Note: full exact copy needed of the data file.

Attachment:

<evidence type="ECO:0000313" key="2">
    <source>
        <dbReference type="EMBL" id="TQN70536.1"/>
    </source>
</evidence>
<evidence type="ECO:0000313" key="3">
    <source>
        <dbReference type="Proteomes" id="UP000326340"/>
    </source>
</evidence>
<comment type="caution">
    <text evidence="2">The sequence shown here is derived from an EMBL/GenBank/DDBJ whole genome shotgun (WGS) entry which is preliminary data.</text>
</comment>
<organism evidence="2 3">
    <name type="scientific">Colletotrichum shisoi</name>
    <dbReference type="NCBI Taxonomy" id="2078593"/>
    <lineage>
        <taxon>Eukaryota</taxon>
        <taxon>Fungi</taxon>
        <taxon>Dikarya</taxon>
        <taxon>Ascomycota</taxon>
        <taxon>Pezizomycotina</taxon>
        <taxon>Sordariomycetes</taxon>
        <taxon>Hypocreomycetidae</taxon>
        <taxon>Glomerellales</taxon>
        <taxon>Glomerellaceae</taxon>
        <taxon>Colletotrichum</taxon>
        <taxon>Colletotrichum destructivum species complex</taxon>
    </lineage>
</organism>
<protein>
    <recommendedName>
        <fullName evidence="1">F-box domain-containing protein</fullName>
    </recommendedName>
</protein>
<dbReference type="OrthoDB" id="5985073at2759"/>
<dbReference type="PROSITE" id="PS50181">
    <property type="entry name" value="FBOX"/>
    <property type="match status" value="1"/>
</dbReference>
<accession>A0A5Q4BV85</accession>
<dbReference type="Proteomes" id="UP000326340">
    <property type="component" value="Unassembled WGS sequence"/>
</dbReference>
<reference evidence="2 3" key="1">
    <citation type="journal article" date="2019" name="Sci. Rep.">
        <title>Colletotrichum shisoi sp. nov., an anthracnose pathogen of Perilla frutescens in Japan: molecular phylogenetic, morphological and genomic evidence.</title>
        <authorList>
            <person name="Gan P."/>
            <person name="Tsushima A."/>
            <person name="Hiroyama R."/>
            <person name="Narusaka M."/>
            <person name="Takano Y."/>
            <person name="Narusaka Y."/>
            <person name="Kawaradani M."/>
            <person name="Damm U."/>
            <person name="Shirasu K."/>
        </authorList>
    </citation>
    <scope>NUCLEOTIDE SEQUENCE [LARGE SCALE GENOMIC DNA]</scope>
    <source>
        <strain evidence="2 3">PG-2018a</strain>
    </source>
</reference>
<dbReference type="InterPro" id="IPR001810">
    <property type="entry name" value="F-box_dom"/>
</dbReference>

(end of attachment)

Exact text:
<evidence type="ECO:0000313" key="2">
    <source>
        <dbReference type="EMBL" id="TQN70536.1"/>
    </source>
</evidence>
<evidence type="ECO:0000313" key="3">
    <source>
        <dbReference type="Proteomes" id="UP000326340"/>
    </source>
</evidence>
<comment type="caution">
    <text evidence="2">The sequence shown here is derived from an EMBL/GenBank/DDBJ whole genome shotgun (WGS) entry which is preliminary data.</text>
</comment>
<organism evidence="2 3">
    <name type="scientific">Colletotrichum shisoi</name>
    <dbReference type="NCBI Taxonomy" id="2078593"/>
    <lineage>
        <taxon>Eukaryota</taxon>
        <taxon>Fungi</taxon>
        <taxon>Dikarya</taxon>
        <taxon>Ascomycota</taxon>
        <taxon>Pezizomycotina</taxon>
        <taxon>Sordariomycetes</taxon>
        <taxon>Hypocreomycetidae</taxon>
        <taxon>Glomerellales</taxon>
        <taxon>Glomerellaceae</taxon>
        <taxon>Colletotrichum</taxon>
        <taxon>Colletotrichum destructivum species complex</taxon>
    </lineage>
</organism>
<protein>
    <recommendedName>
        <fullName evidence="1">F-box domain-containing protein</fullName>
    </recommendedName>
</protein>
<dbReference type="OrthoDB" id="5985073at2759"/>
<dbReference type="PROSITE" id="PS50181">
    <property type="entry name" value="FBOX"/>
    <property type="match status" value="1"/>
</dbReference>
<accession>A0A5Q4BV85</accession>
<dbReference type="Proteomes" id="UP000326340">
    <property type="component" value="Unassembled WGS sequence"/>
</dbReference>
<reference evidence="2 3" key="1">
    <citation type="journal article" date="2019" name="Sci. Rep.">
        <title>Colletotrichum shisoi sp. nov., an anthracnose pathogen of Perilla frutescens in Japan: molecular phylogenetic, morphological and genomic evidence.</title>
        <authorList>
            <person name="Gan P."/>
            <person name="Tsushima A."/>
            <person name="Hiroyama R."/>
            <person name="Narusaka M."/>
            <person name="Takano Y."/>
            <person name="Narusaka Y."/>
            <person name="Kawaradani M."/>
            <person name="Damm U."/>
            <person name="Shirasu K."/>
        </authorList>
    </citation>
    <scope>NUCLEOTIDE SEQUENCE [LARGE SCALE GENOMIC DNA]</scope>
    <source>
        <strain evidence="2 3">PG-2018a</strain>
    </source>
</reference>
<dbReference type="InterPro" id="IPR001810">
    <property type="entry name" value="F-box_dom"/>
</dbReference>